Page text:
My Weekly Spock – Spock’s ‘Primitive Sexuality’ Revealed!!

Hey Kids,

Remember a while back when I re-colored and edited an old article from the 60′s about The Primitive Sex Appeal of Dr. Spock? Well, if you don’t, Here’s the link.  As you may recall, I flipped the picture, fixed the color and changed the lettering to reflect Spock’s correct title (for as we know, Spock was not a pediatrician!) I was so frustrated that I couldn’t find the rest of that article.  But now, to my delight and for your enjoyment, the genius behind the tumblr blog “Beyond Spock” has found the rest of the article, that I now present here, complete with my corrected front page! The psychologist, Dr. Carol Hofburnham,  credits Nimoy’s performance for part of Spock’s magnetism, but credits most of it to  Spock’s unconscious roots in Beowulf, Sir Lancelot, and the  Satyr.  (We all know better, of course.) Enjoy!

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6 responses to “My Weekly Spock – Spock’s ‘Primitive Sexuality’ Revealed!!

  1. Interesting article, thanks for digging that up!

    The author probably has at least some of the explanation for why so many women adore Spock, but it’s certainly not the WHOLE reason. I read a lot of fan fiction (and even sometimes write some of it), and I find it interesting to notice what sorts of assumptions the authors of fan fiction make or what character qualities they choose to emphasize.

    For example, in spite of Spock’s being Vulcan, a lot of fan fiction authors assume that Spock would be MORE emotionally available than a human, not less. Why? Because Spock can do mind melds. ;-) We can only ever know what a human thinks or feels about us by what that person says or does, but Spock could take you into his mind and SHOW you what he thinks or feels. Judging by the fan fiction, a lot of people long for that. :-D

    And the whole “minds locked together” and “parted from me but never parted” thing makes a lot of fan fiction authors assume that a Vulcan’s spouse would be in constant telepathic contact with that person. Assumptions as to the nature of that contact vary from “could tell if he was alive or dead” to “could talk mentally as clearly as if aloud.” Again, those people are assuming greater rapport with the Vulcan than they could ever find with a human.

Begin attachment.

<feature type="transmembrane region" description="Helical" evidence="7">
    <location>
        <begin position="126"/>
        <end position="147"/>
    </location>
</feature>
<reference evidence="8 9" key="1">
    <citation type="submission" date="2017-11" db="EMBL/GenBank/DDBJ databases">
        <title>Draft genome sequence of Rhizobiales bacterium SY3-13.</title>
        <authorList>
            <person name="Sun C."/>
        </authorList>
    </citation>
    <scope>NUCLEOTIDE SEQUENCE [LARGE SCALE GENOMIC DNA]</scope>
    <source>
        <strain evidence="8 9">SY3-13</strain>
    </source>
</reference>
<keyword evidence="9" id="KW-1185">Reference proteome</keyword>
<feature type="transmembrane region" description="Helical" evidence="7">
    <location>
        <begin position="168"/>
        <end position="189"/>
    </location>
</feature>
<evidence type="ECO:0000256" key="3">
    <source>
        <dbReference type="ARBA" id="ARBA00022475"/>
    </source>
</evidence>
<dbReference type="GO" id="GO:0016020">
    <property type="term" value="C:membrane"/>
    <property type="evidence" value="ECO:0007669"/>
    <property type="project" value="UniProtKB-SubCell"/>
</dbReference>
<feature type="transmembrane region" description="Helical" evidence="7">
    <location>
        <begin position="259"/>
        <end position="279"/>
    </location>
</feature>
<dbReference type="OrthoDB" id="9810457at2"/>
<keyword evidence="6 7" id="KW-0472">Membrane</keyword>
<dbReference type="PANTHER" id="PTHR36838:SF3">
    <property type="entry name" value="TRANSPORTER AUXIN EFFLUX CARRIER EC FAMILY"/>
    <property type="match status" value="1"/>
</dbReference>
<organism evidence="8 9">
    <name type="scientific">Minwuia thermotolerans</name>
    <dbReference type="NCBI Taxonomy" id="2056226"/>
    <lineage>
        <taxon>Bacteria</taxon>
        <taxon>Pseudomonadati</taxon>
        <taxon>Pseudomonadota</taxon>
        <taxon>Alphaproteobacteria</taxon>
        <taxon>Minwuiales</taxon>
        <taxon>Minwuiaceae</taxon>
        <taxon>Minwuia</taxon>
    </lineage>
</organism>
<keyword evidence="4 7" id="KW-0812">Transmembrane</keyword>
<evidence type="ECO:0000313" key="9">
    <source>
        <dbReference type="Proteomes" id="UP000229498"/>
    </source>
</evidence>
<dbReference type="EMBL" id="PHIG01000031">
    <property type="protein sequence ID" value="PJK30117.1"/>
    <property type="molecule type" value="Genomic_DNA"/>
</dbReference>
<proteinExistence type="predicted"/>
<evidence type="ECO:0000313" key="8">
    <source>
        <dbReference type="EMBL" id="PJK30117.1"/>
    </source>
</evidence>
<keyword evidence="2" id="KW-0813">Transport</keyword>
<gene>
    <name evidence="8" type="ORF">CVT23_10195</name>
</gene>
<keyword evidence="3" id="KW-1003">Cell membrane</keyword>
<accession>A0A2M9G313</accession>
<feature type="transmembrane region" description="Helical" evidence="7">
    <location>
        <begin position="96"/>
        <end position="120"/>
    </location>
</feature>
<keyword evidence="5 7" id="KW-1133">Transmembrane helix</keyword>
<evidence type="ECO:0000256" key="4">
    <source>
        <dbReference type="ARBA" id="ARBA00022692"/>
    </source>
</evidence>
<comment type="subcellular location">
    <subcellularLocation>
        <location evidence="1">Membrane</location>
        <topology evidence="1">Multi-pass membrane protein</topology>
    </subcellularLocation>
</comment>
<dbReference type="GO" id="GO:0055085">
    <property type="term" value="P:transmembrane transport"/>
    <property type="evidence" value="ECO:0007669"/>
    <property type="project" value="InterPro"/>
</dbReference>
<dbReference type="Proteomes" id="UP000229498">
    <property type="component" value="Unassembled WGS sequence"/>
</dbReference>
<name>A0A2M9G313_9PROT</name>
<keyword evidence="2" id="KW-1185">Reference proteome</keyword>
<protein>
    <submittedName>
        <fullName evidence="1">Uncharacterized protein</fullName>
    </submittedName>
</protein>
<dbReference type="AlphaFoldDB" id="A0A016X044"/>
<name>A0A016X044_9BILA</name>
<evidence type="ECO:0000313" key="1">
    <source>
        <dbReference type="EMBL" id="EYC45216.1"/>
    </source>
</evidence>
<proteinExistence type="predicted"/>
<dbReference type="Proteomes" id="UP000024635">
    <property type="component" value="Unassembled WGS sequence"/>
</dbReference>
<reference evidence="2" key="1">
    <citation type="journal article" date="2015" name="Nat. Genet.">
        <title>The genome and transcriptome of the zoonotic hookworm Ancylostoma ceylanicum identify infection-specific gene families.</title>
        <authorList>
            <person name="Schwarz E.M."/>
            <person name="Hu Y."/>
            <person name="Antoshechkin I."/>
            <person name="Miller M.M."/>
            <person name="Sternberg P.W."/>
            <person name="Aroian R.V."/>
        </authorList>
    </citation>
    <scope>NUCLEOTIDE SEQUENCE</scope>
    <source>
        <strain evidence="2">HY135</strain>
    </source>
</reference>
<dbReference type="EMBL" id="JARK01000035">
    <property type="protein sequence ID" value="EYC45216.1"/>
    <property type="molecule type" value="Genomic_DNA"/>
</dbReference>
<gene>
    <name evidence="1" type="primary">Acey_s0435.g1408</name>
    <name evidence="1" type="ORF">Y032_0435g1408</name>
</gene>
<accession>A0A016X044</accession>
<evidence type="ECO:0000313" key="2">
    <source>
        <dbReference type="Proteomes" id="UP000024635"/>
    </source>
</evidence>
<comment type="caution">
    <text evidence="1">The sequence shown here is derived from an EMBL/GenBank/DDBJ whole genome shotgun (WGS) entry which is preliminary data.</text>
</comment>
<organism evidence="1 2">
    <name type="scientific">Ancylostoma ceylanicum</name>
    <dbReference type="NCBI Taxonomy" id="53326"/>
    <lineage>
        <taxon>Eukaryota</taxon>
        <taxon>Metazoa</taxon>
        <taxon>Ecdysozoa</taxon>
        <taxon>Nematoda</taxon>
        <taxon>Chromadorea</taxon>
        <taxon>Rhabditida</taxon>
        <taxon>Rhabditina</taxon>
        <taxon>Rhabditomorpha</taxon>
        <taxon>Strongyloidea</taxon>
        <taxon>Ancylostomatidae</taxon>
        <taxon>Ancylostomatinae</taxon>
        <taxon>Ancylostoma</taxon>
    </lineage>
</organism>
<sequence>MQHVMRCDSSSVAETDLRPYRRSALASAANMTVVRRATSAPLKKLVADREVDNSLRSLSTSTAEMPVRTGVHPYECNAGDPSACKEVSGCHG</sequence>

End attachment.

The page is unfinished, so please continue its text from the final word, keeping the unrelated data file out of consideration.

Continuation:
The thing I probably see most often, though, when fan fiction authors fantasize about Spock, is the desire to soothe his loneliness and to diminish his alienation by accepting him in a way that this child of two worlds isn’t accepted on Vulcan and rarely finds even on the Enterprise. They want to assure him that he’s perfect exactly as he is, that he doesn’t need to be more Vulcan OR more human, that both T’Pau and McCoy are wrong, and he need make no changes in himself. People want to take care of Spock, want to give him a home where he’s fully accepted exactly as he is. This desire to take CARE of Spock is an almost maternal urge, for all that it comes with some decidedly non-maternal aspects. :-D

    And of course, not to forget the wonderful mind, the unstoppable curiosity, the devotion to science, the excellent ethics, the loyalty and devotion that he shows to his shipmates in general and Kirk in particular, and on and on and on. Spock is so very GOOD that he’s practically an angel, for all that his shipmates tease him that his appearance is satanic. *I* can see the halo! :-)

    I could rhapsodize about his physical beauty, too, but this is already long enough. ;-)

  2. I’ve always believed that Star Trek is the mythology of our time. Insightful examination of the evidence.

  3. I agree with Corylea on her points. And, by the way, do feel free to rhapsodise about his physical beauty whenever you like! My take on it is that Spock/Nimoy has tapped into an archetypal figure which most famously goes back to Mr Darcy and, to a lesser extent perhaps, Mr Rochester. Which might explain why Nimoy always protested that he “didn’t get it”, in view of the fact that it is archetypal, therefore unconscious, and goes straight towards some fundamental issues which attract women, without passing Go or collecting £200. Mysterious, lonely, dark and brooding, socially exaulted, apparently unavailable; it goes on and on. I doubt Roddenberry had this in mind at the outset, and Nimoy certainly wouldn’t have. I think that this, plus his utter competence, a powerful aphrodisiac, is why Spock blew us all away and blew Kirk out of the water, much to Shatner’s chagrin. The Spock character has an archetypal appeal.

    And, of course, there’s his physical beauty:-)

  4. Speaking of his physical beauty… I’m working on a new comic now that I think you’ll get a kick out of. :-) Thanks for all these insightful comments! Cory and Win, maybe we should have a group discussion about all this silliness, you two always have interesting comments!
    And bruisercat, nice to hear from you too! Your comment about Trek as modern mythology is spot on! (And it’s a hell of a lot better than Star Wars!)

  5. Ain’t that the truth

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